5. The Fas pathway as a counter-intuitive therapeutic target for T1D
For obvious reasons, the focus of immunotherapy for T1D has been on T cells, antigen presenting cells (APC), and molecules that control T cell activation. As noted above, the intimate roles for these cells and molecules in regulating host response to infections has limited the degree to which their activity can be modulated to treat or prevent T1D without causing immune suppression to infections. In this regard, The Fas pathway represents a unique molecule that is not essential for host immune response yet plays a critical role in regulating pathogenesis of autoimmune diabetes in the NOD mouse.
5.1. The Fas pathway regulates T cell homeostasis
The Fas pathway is the prototypical apoptosis pathway that mediates contraction and death of activated T cells (Hamad; Lenardo et al., 1999, Pinkoski and Green, 1999, Takahashi et al., 1994, Watanabe-Fukunaga et al., 1992). It is an extrinsic signaling pathway that initiates apoptosis, or programmed cell death. The Fas receptor (also known as Apo-1 or CD95) is a transmembrane protein member of the tumor necrosis factor (TNF) receptor superfamily (Strasser et al., 2009). It contains a “death domain” of approximately 80 amino acids in its cytoplasmic region that is essential for apoptotic signal transduction (Lenardo, 1996). Binding of FasL to its receptor results in the formation of a death-inducing signaling complex (DISC) composed of Fas-associated death domain protein (FADD) and caspase 8. The Fas-DISC complex allows for autocatalytic activation of procaspase 8. In type 1 cells, processed caspase-8 directly activates caspase 3 and other caspases which cleave cell substrates and initiate apoptosis. In type 2 cells, less DISC is formed, thus the apoptotic signal must by amplified via a positive feedback loop that involves the release of mitochondrial pro-apoptotic factors.
Increasing evidence indicates that the Fas pathway is critical for elimination of chronically-activated T cells, especially an abnormal subset of double negative (DN) alpha/beta T cells from secondary lymphoid organs (Hamad; Stranges et al., 2007). Spontaneous loss-of-function mutation in either Fas (lpr mutation) or FasL (gld mutation) impairs Fas-mediated apoptosis and animals bearing these mutations develop an age-dependent lymphoproliferation in which DN T cells predominate (Takahashi et al., 1994, Watanabe-Fukunaga et al., 1992). In humans, defects in the Fas pathway cause an autoimmune lymphoproliferative syndrome (ALPS) that is similar to the disease in mutant mice (Fischer et al., 1995).
5.2. Fas/FasL interaction controls a main pathogenic mechanism in insulitis development
Despite the lymphoproliferation, NOD mice (the widely used model for T1D) bearing homozygous gld or lpr mutations become completely resistant to autoimmune diabetes and several other organ-specific autoimmune diseases (Chervonsky et al., 1997, Hamad; Kim et al., 2000, Mohamood et al., 2007, Thomas et al., 1999, Waldner et al., 1997) (Nakayama et al., 2002). The diabetogenic process is arrested at a pre-insulitis stage by the lpr or gld mutation (Chervonsky et al., 1997, Mohamood et al., 2007;, Su et al., 2000). This finding established the Fas/FasL interaction as a pivotal pathogenic mechanism that regulates insulitis development.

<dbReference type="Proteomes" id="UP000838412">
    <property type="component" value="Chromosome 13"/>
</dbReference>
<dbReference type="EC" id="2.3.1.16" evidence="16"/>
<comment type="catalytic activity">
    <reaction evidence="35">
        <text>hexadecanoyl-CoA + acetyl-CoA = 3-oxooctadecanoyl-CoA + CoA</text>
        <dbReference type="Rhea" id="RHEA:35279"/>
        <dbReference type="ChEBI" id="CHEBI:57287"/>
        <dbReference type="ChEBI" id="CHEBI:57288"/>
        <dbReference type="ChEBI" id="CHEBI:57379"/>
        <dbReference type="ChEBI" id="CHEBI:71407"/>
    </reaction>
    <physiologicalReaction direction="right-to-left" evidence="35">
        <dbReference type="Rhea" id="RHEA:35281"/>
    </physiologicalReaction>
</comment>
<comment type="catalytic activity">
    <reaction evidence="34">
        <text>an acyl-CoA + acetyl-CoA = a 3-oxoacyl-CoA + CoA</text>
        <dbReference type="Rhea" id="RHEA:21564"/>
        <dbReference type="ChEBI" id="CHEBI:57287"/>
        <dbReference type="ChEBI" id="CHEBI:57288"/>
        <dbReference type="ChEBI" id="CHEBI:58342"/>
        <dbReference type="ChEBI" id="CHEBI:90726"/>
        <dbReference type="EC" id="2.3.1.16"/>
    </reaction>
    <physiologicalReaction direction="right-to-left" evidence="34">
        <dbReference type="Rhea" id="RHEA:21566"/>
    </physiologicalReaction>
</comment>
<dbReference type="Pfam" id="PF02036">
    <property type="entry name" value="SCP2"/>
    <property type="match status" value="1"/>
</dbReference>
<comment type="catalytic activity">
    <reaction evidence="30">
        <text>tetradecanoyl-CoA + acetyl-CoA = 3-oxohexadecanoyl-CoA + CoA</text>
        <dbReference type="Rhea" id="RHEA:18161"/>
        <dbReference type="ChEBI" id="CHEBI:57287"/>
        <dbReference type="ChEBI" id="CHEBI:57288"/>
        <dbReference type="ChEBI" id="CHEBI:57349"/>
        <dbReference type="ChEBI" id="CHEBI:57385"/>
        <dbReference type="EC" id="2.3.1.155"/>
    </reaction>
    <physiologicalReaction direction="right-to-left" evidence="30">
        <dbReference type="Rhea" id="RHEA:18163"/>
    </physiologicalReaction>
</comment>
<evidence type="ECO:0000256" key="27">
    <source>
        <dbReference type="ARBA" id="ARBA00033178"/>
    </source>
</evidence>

FasL is not required for the normal immune response. Therefore, it has been puzzling that NOD mice bearing homozygous lpr or gld mutations become resistant to autoimmune diabetes. The disease process is arrested at a pre-insulitis stage in mutant NOD mice and the mice never develop overt disease. Initially, it was thought that the protection is due to an essential role of Fas/FasL interactions in mediating death of the insulin-producing beta cells; a mechanism which, if true, would be extremely useful for engineering disease-resistant islets (Chervonsky et al., 1997). Specific deletion of the Fas molecule on pancreatic islets, however, did not spare beta cells from autoimmune attack and destruction or mice from developing overt disease (Allison and Strasser, 1998, Apostolou et al., 2003, Kim et al., 1999, Savinov et al., 2003). In the absence of a plausible alternative explanation of how inhibition of the Fas pathway prevents autoimmune diabetes and the tight association of the protection with lymphoaccumulation of DN T cells, interest in the therapeutic value of targeting the Fas pathway simply faded away.
5.3. Separation of lymphoproliferation from the protective effect of the gld mutation revitalizes interest in therapeutic potential of FasL
Unlike most effector molecules and cytokines that inhibit autoimmune processes, the Fas pathway is not needed for generation of adaptive immune responses and mice bearing spontaneous lpr or gld mutation remain immune competent. The main side effects of
inactivating the Fas pathway are the age-dependent benign lymphoproliferation that occurs in some strains of mice together with lupus-like syndrome (Hamad; Mohamood et al., 2008, Nagata and Suda, 1995). It was believed that the lymphoproliferation and protection from autoimmune diabetes are tightly associated, leading to loss of interest in the therapeutic potential of targeting FasL. We therefore predicted that modulation of FasL to prevent autoimmune diabetes without causing lymphoproliferation will revitalize interest in assessing the therapeutic potential of targeting the Fas pathway: an approach that is unlikely to cause immune suppression. In support of this concept, studies by Su et al and our group showed that protection from autoimmune diabetes as a function of targeting FasL is indeed separable from the lymphoproliferation. NOD mice bearing heterozygote gld mutation (NOD-gld/+) develop no lymphoproliferation (Figure 1), show mild or no insulitis (Figure 2), completely protected from autoimmune diabetes (Figure 3A), and show no sign of producing autoantibodies (Figure 3B). We have not detected a single incidence of diabetes in NOD-gld/+ mice of various ages in our colony whereas NOD-wt littermates developed diabetes with a predicted incidence rate. Insulitis was also curtailed; the majority of NOD-gld/+ mice remained free of insulitis and fewer animals developed peri- or mild insulitis that did not progress to full destruction of islets and diabetes (Fig. 2). NOD-gld/+ mice did not develop significant levels of anti-nuclear antibodies, whereas modest and infrequent anti-nuclear antibodies (ANA) were observed in NOD-gld/gld mice (Fig. 3B). We concluded that complete inactivation of FasL was not essential for prevention of spontaneous diabetes in NOD mice and that partial blockade could be used to induce protection from autoimmune diabetes in wt mice without impairing T cell homeostasis.